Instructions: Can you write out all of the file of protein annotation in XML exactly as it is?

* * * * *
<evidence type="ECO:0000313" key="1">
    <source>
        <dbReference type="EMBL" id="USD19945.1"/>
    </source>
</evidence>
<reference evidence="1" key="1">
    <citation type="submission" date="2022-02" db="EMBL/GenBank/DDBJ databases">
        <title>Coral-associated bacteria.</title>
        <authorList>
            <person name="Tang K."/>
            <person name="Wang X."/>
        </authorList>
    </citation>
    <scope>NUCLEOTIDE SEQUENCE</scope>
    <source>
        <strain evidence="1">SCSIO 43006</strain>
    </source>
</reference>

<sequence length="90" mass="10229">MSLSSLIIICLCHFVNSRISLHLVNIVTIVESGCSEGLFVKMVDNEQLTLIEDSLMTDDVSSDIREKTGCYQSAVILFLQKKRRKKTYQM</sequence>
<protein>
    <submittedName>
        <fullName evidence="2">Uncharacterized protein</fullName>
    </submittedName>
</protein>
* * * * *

<evidence type="ECO:0000313" key="1">
    <source>
        <dbReference type="EMBL" id="USD19945.1"/>
    </source>
</evidence>
<reference evidence="1" key="1">
    <citation type="submission" date="2022-02" db="EMBL/GenBank/DDBJ databases">
        <title>Coral-associated bacteria.</title>
        <authorList>
            <person name="Tang K."/>
            <person name="Wang X."/>
        </authorList>
    </citation>
    <scope>NUCLEOTIDE SEQUENCE</scope>
    <source>
        <strain evidence="1">SCSIO 43006</strain>
    </source>
</reference>

<sequence length="90" mass="10229">MSLSSLIIICLCHFVNSRISLHLVNIVTIVESGCSEGLFVKMVDNEQLTLIEDSLMTDDVSSDIREKTGCYQSAVILFLQKKRRKKTYQM</sequence>
<protein>
    <submittedName>
        <fullName evidence="2">Uncharacterized protein</fullName>
    </submittedName>
</protein>